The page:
Treasury Secretary Steven Mnuchin’s disclaimer before promoting a movie he produced does not clear him of potential violations of ethics rules, experts said.
Mnuchin’s comments last week urging people to send their children to “The LEGO Batman Movie” prompted Sen. Ron Wyden, the ranking Democrat on the Finance Committee, to inquire this week on the Treasury secretary’s progress of divesting his financial assets.
Wyden also said he was concerned that Mnuchin, the wealthiest Treasury secretary in a decade, had violated government ethics regulations that forbid employees from using their federal position to endorse products or services.
“At this time, Sec. Mnuchin has provided the Committee no evidence that he has divested his interests in Ratpac-Dune Entertainment Holdings LLC,” Wyden wrote to Walter Shaub Jr., director of the Office of Government Ethics.
Rachel McCleery, a spokeswoman for Wyden, said the senator on Wednesday had not yet heard from OGE and had “not been provided the information from Mnuchin in question.”
An OGE spokesman said, “We have received the letter, and we are evaluating it.”
Mnuchin stated in his Jan. 10 ethics agreement that he planned to divest his interest in Ratpac-Dune Entertainment Holdings within 120 days of his Feb. 13 confirmation. That would mean he would need to unload his holdings in the film production company by June 13.
A Treasury spokesman said Mnuchin “will fully comply with his ethics agreement” and noted that the secretary’s comments came during a “lighthearted moment.”
“Secretary Mnuchin directly acknowledged and understood the ethics law involved,” the Treasury spokesman said. “As his statement reflects, the secretary clearly recognized that he generally may not promote private interests and specifically gave the legal disclosure that he was not promoting a movie but was answering a question he was asked directly.”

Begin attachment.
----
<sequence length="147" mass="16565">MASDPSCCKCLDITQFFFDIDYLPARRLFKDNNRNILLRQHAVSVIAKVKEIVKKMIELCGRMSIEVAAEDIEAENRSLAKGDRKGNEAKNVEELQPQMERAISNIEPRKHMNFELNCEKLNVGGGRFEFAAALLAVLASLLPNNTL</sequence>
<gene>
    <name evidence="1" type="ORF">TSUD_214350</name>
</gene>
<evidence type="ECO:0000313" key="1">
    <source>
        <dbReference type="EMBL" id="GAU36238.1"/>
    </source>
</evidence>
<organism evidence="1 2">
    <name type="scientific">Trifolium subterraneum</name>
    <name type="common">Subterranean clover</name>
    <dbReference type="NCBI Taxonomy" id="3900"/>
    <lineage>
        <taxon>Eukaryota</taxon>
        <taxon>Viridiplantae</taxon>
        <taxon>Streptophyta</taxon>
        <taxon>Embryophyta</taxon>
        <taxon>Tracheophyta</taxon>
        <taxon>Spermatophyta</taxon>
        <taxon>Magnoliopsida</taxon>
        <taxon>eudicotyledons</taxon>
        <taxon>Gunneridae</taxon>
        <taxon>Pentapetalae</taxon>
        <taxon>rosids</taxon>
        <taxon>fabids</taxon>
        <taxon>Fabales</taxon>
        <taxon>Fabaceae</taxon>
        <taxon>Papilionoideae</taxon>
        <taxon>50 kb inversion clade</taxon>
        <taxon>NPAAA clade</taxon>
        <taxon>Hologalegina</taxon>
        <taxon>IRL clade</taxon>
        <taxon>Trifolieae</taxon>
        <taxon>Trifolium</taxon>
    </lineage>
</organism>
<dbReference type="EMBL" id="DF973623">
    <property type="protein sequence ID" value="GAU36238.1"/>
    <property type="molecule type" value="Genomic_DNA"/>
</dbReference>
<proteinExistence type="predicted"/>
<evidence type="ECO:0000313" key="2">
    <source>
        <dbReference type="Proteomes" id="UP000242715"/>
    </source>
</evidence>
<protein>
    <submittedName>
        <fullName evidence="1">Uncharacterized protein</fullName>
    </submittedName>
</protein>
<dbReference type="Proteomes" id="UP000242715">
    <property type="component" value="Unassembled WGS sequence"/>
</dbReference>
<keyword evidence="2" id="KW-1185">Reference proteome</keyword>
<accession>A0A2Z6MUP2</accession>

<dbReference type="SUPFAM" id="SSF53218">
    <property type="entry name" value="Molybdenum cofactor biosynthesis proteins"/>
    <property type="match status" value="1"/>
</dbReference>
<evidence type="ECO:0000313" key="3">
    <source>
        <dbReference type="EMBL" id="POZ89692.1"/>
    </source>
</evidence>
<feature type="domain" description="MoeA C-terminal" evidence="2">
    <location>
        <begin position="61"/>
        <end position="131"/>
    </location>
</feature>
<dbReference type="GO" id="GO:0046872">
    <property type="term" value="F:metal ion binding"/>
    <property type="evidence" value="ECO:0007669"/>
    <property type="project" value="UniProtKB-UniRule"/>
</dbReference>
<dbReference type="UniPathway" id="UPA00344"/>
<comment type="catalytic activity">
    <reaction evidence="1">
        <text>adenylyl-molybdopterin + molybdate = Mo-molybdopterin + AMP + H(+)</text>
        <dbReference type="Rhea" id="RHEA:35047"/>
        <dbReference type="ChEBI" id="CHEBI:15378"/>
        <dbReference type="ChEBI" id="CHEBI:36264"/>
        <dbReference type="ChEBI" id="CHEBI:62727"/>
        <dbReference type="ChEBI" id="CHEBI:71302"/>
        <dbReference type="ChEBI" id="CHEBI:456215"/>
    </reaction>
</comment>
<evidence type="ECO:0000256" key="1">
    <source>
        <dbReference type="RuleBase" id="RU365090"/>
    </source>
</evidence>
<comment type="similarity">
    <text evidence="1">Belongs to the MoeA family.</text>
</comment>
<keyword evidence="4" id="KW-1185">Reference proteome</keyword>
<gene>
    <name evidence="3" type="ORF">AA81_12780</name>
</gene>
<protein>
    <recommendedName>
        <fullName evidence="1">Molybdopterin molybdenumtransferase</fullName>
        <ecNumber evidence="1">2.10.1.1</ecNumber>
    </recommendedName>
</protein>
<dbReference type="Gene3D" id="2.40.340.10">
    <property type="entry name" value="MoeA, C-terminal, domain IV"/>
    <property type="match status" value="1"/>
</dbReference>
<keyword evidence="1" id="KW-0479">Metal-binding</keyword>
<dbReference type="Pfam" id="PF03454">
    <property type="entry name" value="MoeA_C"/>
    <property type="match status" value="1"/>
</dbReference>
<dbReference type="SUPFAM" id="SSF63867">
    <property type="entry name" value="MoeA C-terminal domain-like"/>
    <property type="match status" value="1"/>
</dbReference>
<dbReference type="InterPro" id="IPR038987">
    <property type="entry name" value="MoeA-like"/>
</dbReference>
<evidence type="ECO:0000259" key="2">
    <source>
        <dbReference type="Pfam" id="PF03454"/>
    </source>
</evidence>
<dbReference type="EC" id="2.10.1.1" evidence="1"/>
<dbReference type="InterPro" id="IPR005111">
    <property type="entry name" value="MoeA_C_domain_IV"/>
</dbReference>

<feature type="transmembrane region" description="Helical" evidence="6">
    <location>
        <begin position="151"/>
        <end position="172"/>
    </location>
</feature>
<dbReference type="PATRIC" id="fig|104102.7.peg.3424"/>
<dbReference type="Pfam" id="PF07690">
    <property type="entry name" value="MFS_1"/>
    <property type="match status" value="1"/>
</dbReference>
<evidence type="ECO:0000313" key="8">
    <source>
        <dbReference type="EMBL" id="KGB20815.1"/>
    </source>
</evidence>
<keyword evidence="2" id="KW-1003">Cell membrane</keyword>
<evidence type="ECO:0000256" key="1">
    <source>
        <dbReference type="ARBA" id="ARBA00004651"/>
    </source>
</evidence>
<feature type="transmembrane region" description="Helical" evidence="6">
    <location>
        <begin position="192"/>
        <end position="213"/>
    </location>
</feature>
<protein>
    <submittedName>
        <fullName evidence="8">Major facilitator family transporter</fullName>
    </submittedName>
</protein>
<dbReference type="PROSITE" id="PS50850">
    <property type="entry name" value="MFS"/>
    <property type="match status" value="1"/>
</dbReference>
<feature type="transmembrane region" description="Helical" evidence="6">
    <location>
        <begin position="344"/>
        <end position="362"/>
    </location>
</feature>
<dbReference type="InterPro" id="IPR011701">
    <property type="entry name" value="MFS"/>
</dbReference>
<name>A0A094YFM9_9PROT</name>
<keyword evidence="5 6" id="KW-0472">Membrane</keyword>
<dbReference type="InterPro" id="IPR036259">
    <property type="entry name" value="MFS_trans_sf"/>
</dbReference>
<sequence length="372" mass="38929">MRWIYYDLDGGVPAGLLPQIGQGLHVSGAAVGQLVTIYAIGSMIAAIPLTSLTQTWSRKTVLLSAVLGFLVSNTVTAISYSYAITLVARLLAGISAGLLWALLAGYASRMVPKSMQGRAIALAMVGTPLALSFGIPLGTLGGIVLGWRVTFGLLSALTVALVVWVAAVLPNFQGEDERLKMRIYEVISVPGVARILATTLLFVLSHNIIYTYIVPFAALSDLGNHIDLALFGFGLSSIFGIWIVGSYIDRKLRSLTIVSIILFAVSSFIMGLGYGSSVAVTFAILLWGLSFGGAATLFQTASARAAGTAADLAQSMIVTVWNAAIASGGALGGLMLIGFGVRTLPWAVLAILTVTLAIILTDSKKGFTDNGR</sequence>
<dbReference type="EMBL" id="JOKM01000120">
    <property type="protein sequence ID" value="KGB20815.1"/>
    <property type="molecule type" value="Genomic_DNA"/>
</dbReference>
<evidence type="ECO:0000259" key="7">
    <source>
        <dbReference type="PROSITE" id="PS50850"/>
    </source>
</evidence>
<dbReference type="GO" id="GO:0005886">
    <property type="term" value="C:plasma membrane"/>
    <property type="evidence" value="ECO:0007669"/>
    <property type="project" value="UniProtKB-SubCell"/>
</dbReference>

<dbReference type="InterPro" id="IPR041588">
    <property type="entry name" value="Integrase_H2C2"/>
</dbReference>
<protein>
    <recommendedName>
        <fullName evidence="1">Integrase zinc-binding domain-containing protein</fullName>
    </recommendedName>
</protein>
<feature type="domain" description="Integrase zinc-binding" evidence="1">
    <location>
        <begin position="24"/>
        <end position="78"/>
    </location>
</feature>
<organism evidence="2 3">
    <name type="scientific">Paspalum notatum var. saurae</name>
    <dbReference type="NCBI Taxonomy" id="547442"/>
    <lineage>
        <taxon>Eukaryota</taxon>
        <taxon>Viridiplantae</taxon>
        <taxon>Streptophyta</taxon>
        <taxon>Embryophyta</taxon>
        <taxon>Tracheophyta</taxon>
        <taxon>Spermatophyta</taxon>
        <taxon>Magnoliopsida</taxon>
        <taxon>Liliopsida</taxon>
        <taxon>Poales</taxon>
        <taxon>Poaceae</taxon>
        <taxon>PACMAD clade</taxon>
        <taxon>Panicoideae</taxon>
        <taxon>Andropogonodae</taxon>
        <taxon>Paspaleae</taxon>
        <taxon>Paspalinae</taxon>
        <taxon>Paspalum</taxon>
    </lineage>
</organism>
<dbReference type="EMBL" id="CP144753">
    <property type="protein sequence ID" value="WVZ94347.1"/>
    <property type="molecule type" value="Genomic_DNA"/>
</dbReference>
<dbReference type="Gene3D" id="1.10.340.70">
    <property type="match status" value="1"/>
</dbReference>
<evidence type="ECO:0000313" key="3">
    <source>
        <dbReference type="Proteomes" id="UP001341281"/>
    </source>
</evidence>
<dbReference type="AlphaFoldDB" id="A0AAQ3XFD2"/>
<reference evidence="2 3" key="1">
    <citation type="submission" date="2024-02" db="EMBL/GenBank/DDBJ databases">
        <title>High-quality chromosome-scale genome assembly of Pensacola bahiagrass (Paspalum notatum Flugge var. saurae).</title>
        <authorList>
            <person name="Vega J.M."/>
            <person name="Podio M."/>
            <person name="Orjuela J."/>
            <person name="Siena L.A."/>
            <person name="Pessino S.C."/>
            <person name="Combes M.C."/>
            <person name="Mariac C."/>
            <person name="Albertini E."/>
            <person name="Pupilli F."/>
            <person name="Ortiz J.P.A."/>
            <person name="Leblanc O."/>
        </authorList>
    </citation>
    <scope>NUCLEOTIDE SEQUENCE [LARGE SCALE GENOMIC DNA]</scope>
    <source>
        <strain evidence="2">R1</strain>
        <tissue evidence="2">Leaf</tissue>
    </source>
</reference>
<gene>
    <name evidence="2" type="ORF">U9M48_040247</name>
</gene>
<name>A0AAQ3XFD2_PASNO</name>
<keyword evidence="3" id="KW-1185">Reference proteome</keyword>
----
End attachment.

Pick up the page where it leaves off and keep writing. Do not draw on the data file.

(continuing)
During an event Friday with the Axios news website, Mnuchin was asked for movie recommendations. “So I just want to have the legal disclosure, you’ve asked me the question, and I am not promoting any product. But you should send all your kids to ‘LEGO Batman,’ ” Mnuchin quipped.
“It’s surprising he would treat it like a joke,” said Larry Noble, senior director and general counsel of the Campaign Legal Center. “He’s actually promoting his own business.”
Noble and other ethics experts said Mnuchin’s statements, coupled with another administration official’s product endorsement, seemed to indicate a flippant attitude toward ethics.
White House senior counselor Kellyanne Conway gave a self-described “free commercial” in February during a TV interview for Ivanka Trump’s products. The White House later said she has since been counseled on ethics requirements for federal officials.
“It reflects a lack of concern for the ethics rules,” Noble added. “Sometimes these seem like minor things, but they’re not.”
Meredith McGehee, another ethics expert, said Mnuchin “crossed the line. The disclaimer really is irrelevant.“
“It once again raises the question as to what kind of ethics training these high-level administration officials are getting, if any,” added McGehee, who is with the watchdog group Issue One.
Mnuchin, who also had a career on Wall Street as a Goldman Sachs partner, has 38 credits as a producer of films such as “Mad Max: Fury Road,” “Sully,” and “American Sniper,” according to the Internet Movie Database. Besides the “LEGO Batman” movie, Mnuchin has four more films listing him as executive producer that are set for release this year.